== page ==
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Belleville cane maker steps toward success with leg-bone design

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BELLEVILLE — The canes that Robert W. Parow has invented are so hip, he needs to brace himself when he takes one out in public.

“My advertisement has been pretty much just walking around to restaurants and Walmart,” Mr. Parow said. “I sold three of them one night at Ponderosa while I was eating dinner.”

Mr. Parow established My 3rd Leg Inc. in 2009, several years after he began carving his whimsical canes designed to look like a human leg bone, complete with hip ball (femoral head) for a handle.

His first canes were carved out of maple. Now, most are made out of polycarbonate resin through a gas-assisted, injection-molding process, although he still does carve a few out of wood — chinaberry and jempinis — upon request.

“The business is growing exponentially because if I sell one cane, I’ll get another 10 customers because they see it and love it,” Mr. Parow said.

Mr. Parow, a Long Island native, spent four years in the Navy, from 1964 to 1968, after graduating from high school. He then went to SUNY Oswego, where he graduated in 1973. He taught technology for 30 years at Sauquoit Valley Central Schools in Oneida County before retiring in 2005. His wife, Sharon Remington, is a native of Belleville. Mr. and Mrs. Parow came to the north country from Sauquoit in 2009 to help care for Sharon’s mother, Margaret M. Remington, who died at 94 in August.

My 3rd Leg Inc. has its roots in a visit Mr. Parow made to his doctor in 1997 when he was experiencing minor back pain. The doctor told him his back was fine but he would eventually need to have his hips replaced.

“He recommended I get myself a cane to put the pressure off my hips, and my back would feel better and my hips would last another two or three years, which they did,” Mr. Parow said.

He used a 4-foot-long “walking stick” that he made from a branch from a spruce tree. He used the cane more frequently as his hip pain increased.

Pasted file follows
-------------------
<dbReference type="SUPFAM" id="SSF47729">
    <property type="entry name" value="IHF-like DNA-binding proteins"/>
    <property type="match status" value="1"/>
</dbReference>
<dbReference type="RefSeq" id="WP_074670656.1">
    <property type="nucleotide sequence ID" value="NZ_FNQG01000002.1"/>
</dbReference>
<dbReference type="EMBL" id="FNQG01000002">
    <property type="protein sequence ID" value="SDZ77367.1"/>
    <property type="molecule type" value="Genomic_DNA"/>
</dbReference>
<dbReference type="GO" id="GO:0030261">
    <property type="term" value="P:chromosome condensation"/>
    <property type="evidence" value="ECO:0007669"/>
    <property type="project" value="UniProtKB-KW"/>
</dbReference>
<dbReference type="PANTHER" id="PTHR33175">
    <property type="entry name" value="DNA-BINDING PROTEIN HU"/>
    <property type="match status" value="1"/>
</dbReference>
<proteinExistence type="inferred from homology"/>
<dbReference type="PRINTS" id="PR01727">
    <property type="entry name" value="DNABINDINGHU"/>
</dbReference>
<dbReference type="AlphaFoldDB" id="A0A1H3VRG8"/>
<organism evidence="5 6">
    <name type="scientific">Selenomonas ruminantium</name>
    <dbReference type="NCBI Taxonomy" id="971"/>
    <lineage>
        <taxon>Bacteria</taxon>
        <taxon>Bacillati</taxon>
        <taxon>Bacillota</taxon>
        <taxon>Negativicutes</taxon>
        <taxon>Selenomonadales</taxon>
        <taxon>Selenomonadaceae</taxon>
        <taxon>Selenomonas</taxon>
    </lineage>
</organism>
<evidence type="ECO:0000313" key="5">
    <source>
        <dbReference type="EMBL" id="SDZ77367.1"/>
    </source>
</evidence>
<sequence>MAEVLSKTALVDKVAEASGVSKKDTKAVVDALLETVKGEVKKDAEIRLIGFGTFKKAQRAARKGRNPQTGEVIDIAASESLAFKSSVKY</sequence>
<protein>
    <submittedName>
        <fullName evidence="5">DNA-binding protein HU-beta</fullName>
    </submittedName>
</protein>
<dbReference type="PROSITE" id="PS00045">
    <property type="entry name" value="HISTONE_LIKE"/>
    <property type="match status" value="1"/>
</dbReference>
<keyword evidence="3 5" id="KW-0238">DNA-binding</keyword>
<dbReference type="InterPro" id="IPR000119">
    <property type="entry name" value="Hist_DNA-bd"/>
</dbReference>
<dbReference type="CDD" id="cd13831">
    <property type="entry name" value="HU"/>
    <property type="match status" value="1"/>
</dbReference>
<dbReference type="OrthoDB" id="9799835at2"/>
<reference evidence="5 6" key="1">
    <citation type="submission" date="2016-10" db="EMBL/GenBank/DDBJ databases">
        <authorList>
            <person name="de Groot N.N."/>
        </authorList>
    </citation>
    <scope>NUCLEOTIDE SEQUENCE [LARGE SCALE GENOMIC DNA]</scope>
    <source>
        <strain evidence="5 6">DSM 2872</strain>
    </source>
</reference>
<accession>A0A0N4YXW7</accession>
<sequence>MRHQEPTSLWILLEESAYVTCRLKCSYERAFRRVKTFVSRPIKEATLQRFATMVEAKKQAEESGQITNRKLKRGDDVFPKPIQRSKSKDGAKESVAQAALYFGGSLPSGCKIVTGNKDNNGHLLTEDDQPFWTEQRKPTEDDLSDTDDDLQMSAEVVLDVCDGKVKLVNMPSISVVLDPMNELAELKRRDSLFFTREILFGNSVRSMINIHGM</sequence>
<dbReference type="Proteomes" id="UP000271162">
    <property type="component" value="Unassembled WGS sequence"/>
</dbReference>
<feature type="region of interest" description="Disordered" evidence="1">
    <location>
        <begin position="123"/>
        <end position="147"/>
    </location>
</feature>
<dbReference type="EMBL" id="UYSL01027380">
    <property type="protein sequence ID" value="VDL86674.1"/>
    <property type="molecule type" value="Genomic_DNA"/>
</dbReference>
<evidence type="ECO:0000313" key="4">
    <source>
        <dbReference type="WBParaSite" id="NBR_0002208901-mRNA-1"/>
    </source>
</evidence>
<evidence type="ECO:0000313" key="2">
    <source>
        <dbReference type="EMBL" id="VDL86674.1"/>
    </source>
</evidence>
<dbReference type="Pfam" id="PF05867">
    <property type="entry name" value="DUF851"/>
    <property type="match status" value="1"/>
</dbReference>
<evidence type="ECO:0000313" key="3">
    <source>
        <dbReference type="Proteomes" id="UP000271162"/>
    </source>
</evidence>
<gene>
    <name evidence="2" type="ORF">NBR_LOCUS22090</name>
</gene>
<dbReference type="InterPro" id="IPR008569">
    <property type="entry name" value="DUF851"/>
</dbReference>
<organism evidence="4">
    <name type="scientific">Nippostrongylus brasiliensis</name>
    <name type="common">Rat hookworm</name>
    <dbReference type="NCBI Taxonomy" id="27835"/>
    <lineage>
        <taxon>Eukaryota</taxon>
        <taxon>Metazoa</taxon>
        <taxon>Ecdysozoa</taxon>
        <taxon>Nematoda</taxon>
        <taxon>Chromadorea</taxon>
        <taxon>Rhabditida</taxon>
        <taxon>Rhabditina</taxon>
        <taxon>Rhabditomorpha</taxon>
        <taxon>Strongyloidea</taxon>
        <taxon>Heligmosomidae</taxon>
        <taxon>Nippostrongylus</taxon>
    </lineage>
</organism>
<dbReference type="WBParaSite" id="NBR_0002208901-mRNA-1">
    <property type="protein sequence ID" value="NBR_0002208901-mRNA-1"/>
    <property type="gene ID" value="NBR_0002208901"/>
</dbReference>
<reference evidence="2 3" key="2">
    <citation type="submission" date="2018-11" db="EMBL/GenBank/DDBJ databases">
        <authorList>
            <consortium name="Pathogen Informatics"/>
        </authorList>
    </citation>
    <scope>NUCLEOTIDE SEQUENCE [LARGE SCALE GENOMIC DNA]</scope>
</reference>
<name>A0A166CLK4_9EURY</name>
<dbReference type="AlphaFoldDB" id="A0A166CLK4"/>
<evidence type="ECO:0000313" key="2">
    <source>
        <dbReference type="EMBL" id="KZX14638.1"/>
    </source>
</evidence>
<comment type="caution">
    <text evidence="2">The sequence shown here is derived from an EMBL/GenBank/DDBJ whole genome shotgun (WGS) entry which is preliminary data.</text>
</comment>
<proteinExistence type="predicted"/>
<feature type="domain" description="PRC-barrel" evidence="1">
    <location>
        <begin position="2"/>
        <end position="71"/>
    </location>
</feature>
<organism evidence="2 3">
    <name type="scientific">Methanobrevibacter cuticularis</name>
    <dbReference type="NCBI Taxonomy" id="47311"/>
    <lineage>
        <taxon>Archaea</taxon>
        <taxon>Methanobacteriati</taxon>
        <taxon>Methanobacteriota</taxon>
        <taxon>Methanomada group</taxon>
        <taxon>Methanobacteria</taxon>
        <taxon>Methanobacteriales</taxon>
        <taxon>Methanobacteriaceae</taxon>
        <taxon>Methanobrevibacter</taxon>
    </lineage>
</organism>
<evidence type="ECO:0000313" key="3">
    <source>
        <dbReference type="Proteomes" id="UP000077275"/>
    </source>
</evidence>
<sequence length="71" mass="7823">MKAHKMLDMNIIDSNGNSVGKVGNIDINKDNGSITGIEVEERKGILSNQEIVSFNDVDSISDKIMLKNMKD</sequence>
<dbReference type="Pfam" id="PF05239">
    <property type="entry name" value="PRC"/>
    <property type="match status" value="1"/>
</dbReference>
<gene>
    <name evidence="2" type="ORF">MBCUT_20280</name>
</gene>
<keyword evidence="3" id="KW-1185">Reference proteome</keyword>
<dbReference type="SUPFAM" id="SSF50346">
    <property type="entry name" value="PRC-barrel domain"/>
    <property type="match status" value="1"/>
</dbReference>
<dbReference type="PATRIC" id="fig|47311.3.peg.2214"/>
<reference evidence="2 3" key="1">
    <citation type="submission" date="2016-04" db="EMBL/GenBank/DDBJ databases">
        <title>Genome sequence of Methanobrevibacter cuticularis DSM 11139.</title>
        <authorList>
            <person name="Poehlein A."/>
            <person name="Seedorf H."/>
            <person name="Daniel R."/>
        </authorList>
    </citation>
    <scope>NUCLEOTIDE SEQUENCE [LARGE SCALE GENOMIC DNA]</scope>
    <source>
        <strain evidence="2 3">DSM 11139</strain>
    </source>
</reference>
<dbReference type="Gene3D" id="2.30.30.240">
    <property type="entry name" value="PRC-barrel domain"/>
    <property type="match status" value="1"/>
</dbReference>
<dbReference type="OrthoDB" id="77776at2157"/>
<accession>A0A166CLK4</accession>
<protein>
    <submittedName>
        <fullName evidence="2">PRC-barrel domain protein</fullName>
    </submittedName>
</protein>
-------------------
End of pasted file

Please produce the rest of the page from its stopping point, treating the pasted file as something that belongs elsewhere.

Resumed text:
He had one hip replaced in 1999 and the other in 2000. Shortly after the second surgery, he began thinking of designs for an out-of-the-ordinary cane.

“I didn’t want to have an old-man cane,” he said. “I wanted to have something a little bit different.”

His search came up empty.

“So I decided to design my own,” he said.

The first few “weren’t anything special,” he said. But then he recalled all the diagrams he’d viewed as he readied for his hip replacement surgeries.

“I saw the leg bones, and I said, ‘Gee, that has a handle on it, where the ball is, and it looks like it’d make the perfect cane.’”

He drew his design with AutoCAD (Automated Computer Aided Drafting) and put the pattern on top of a piece of wood. Twenty hours of sculpting later, he had his first cane.

“I cut it out, and that’s how it all started,” Mr. Parow said. “I didn’t do that with the idea of going into business. I did that just for myself.”

Besides the quirky design, his canes have other other benefits, Mr. Parow said. His knowledge of physics showed him that “most canes are almost an assault on people’s hands and wrists.”

On his website, Mr. Parow notes that the handles of his canes have a 19-degree angle, allowing a user’s wrist to remain much straighter and more comfortable, and that the conical-shaped handle “may reduce the effects of carpal tunnel syndrome.”

On the first day Mr. Parow used the original cane he crafted, a cane collector came up to him at a restaurant in Sauquoit. When he found out Mr. Parow had made the cane he was toting, he asked if Mr. Parow would make one for him.

“He said he’d pay whatever I wanted,” said Mr. Parow, who agreed to make one for $200 after some heavy persuasion. He arrived at the figure from his $10 an hour labor. But he didn’t give the buyer a time-frame, only that it would be completed within the year.